(a) It cannot make the territorial concessions in Judea/Samaria necessary for a viable Palestinian state without critically compromising its minimum security requirements and rendering itself geographically untenable; and
(b) It cannot incorporate the Palestinian Arabs resident in these areas into its society as enfranchised citizens, without rendering itself demographically untenable.
2. Israel must therefore maintain control over the territory while inducing the relocation and rehabilitation of the Palestinian Arab population elsewhere. The only noncoercive way to achieve this is with positive inducements – chiefly generous economic incentives.
3. However, there is strong international support for the establishment of a Palestinian state in Judea/Samaria. What fuels this support is the perceived legitimacy of the Palestinian narrative, according to which the Palestinian Arabs are a distinct people, comprising a cohesive national entity that strives to exercise national sovereignty in a defined homeland. As long as the perceived validity of this narrative persists, the international pressure for Palestinian statehood will persist.
4. Clearly then, if the intellectual fuel that drives international pressure for a Palestinian state is the perceived validity of the Palestine narrative, forestalling this pressure requires the deconstruction of this narrative. Such deconstruction should – and can – be based principally on the deeds, declarations and documents of the Palestinians.
5. This narrative-deconstruction must be attained by an assertive public diplomacy offensive, adequately funded and appropriately energized. Without achievement of this objective, there will be no conceptual space in the discourse to advance Zionist-compliant alternatives to the TSS.
6. Deconstruction of the Palestinian narrative will obviate the need to deal with the Palestinian Arabs as a cohesive national entity, and instead facilitate addressing them as an amalgam of fate-stricken individuals who, for decades, have been disastrously misled into their current unenviable position by cruel, cunning and corrupt cliques.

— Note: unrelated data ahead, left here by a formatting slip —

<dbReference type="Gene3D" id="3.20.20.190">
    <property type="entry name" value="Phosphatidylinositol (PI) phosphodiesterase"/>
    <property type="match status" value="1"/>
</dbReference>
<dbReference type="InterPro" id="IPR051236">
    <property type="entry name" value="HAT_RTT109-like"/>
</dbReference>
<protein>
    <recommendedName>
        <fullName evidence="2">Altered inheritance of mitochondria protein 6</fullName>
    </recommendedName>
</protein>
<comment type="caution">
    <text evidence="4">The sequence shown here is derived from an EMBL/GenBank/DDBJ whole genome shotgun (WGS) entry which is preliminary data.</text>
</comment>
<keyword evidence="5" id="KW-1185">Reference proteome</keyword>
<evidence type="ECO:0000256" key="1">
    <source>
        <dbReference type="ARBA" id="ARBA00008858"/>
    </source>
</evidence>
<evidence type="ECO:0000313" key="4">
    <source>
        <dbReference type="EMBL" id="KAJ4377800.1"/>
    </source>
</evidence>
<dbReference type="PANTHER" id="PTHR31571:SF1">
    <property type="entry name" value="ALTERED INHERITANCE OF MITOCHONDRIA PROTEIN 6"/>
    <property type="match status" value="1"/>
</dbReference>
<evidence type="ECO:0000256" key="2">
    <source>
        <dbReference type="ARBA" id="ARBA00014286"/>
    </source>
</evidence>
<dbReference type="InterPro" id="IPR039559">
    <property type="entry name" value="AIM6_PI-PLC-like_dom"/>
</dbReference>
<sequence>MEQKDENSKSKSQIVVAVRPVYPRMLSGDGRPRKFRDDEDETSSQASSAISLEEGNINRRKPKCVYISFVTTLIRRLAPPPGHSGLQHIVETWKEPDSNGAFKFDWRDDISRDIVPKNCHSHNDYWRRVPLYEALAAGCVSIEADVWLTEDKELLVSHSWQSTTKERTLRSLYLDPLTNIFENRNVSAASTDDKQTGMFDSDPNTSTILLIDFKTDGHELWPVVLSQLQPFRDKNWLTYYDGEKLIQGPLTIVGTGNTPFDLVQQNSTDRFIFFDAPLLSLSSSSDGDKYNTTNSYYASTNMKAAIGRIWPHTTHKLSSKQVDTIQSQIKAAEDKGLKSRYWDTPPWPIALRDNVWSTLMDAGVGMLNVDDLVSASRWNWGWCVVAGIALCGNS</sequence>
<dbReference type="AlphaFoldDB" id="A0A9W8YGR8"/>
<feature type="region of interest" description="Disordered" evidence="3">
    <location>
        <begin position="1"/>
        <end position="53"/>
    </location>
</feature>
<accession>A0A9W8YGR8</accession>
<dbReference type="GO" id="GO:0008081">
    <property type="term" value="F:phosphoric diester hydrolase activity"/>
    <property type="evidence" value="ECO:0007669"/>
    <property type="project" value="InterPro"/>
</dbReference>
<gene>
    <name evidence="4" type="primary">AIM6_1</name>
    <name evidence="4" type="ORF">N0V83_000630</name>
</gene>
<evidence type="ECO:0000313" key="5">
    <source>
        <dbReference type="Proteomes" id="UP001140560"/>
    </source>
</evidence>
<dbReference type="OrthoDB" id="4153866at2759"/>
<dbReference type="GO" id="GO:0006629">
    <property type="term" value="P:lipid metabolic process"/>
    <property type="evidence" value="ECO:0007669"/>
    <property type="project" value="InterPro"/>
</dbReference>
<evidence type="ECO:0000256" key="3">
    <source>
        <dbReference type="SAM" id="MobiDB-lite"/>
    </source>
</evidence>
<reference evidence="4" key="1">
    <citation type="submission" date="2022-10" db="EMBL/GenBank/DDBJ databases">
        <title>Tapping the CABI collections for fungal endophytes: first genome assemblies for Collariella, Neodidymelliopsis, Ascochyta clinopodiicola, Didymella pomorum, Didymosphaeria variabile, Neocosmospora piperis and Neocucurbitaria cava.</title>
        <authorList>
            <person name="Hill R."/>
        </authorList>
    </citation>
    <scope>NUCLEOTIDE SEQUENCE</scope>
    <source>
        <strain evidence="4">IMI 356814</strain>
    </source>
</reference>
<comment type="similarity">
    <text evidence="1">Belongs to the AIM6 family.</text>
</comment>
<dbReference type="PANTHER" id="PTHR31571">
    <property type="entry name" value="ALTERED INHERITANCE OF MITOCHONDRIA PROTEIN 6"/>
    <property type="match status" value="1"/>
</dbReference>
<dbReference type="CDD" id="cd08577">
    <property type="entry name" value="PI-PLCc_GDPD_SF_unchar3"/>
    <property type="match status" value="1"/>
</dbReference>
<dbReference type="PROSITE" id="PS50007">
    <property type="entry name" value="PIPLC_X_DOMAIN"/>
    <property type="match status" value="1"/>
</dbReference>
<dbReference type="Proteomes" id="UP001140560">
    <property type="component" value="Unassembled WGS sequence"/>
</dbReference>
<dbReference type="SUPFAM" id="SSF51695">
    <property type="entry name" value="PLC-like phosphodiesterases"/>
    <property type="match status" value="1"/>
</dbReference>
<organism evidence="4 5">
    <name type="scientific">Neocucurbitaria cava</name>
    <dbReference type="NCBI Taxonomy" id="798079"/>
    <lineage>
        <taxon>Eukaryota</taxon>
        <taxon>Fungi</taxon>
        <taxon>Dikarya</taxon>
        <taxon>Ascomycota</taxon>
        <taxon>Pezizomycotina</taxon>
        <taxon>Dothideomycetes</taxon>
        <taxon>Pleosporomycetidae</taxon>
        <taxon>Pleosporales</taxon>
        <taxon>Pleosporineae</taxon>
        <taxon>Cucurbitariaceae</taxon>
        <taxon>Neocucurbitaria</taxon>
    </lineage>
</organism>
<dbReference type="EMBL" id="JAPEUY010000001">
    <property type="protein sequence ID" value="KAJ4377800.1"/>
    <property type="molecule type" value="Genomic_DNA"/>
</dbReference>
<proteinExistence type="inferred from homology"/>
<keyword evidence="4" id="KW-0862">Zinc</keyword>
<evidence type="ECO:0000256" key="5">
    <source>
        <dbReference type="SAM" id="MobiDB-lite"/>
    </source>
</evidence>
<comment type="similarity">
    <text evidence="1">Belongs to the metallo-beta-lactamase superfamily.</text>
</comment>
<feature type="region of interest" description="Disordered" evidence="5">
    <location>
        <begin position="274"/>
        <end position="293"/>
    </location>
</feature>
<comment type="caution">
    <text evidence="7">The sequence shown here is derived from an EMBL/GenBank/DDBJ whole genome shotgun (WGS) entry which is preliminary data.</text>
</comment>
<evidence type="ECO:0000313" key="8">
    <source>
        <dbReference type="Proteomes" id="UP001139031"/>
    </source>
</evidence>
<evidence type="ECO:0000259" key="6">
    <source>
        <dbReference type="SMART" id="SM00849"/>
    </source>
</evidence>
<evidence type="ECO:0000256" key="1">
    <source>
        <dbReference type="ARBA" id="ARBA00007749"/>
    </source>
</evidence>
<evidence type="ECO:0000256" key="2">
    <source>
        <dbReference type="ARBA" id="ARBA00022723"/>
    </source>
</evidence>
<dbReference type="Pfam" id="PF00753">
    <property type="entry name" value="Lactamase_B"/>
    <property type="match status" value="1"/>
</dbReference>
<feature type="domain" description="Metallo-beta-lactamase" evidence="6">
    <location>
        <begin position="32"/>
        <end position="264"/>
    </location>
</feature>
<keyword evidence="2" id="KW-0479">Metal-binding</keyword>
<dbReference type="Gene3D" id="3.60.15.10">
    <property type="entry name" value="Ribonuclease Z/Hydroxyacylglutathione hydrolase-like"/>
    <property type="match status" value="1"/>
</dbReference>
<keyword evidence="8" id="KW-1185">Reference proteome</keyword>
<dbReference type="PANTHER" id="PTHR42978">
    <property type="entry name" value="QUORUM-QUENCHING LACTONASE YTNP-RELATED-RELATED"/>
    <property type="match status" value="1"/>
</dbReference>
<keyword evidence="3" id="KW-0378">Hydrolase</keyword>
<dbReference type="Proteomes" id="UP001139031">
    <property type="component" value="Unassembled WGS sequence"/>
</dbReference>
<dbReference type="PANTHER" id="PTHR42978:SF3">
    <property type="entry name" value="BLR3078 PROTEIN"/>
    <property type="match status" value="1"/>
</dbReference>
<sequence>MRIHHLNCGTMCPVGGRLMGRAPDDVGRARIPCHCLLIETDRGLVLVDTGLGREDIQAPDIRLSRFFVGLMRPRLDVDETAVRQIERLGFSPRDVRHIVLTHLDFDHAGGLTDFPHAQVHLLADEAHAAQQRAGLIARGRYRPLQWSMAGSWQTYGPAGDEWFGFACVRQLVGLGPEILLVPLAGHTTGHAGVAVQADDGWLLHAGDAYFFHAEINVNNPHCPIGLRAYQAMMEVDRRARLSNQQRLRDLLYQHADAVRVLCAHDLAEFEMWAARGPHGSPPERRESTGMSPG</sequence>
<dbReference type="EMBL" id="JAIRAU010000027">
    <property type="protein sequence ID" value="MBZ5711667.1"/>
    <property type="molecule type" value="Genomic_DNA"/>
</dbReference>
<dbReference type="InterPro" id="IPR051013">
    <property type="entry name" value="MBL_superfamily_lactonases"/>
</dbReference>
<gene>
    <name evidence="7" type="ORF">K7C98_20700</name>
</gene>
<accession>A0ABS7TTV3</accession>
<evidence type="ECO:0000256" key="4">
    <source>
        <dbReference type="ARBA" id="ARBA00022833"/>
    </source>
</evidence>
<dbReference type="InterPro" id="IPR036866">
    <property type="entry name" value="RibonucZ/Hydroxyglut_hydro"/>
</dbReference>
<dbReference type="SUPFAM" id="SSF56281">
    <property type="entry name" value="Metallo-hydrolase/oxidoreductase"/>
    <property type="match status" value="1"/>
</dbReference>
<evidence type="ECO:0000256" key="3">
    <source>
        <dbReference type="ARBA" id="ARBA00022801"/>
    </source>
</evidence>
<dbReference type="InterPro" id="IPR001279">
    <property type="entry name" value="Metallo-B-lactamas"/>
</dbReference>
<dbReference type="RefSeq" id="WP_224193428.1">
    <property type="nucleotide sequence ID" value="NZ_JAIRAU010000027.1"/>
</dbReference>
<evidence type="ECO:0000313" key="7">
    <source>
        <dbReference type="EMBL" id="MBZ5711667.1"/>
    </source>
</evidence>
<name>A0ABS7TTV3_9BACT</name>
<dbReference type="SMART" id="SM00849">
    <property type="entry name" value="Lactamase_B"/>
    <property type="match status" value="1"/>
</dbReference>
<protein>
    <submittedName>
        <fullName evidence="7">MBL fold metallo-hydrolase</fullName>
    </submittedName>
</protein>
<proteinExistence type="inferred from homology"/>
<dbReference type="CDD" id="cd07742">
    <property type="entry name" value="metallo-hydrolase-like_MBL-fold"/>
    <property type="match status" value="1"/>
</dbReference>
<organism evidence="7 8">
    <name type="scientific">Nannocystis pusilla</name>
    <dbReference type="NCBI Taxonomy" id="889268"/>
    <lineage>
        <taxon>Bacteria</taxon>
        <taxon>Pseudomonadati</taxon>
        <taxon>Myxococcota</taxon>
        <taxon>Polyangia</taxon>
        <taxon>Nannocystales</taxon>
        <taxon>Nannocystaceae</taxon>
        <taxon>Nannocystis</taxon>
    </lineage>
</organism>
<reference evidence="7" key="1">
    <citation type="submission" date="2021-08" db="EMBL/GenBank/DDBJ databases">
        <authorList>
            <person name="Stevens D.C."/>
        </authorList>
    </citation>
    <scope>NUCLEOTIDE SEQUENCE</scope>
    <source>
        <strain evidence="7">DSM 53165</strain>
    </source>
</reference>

7. Approaching the Palestinians Arabs on the individual, rather than on the collective, level makes way for policy paradigms that call for (a) The depoliticization of context of the predicament, and the nature of its resolution; and (b) The “atomization” (individualization) of the implementation of that resolution.
8. This enables the formulation of crucial elements of actionable policy that do not require reaching agreement with any Arab collective or political entity –something increasingly implausible in the post-“Arab Spring” climate – but rather the accumulated acquiescence of individuals seeking to enhance their well-being.
Humanitarian instead of political
Depoliticizing the context of the Palestinian Arabs’ predicament will not, in itself, dissipate that predicament, or render the need to do so any less pressing. But what it will do is provide a totally new dimension along which to pursue policies to resolve the Israeli-Palestinian impasse, and new methodologies by which to do so.
Thus, rather than strive for an unattainable political solution, energies should be channeled along humanitarian lines, which as I pointed out last week, leads inexorably to a policy prescription based on the eminently liberal (as opposed to “illiberal” rather than “conservative”) principles of: 1. Eliminating ethnic discrimination toward the Palestinian Arabs as (a) refugees and as (b) residents in the Arab world 2. Providing individual Palestinian Arabs the freedom of choice to determine their future and that of their families.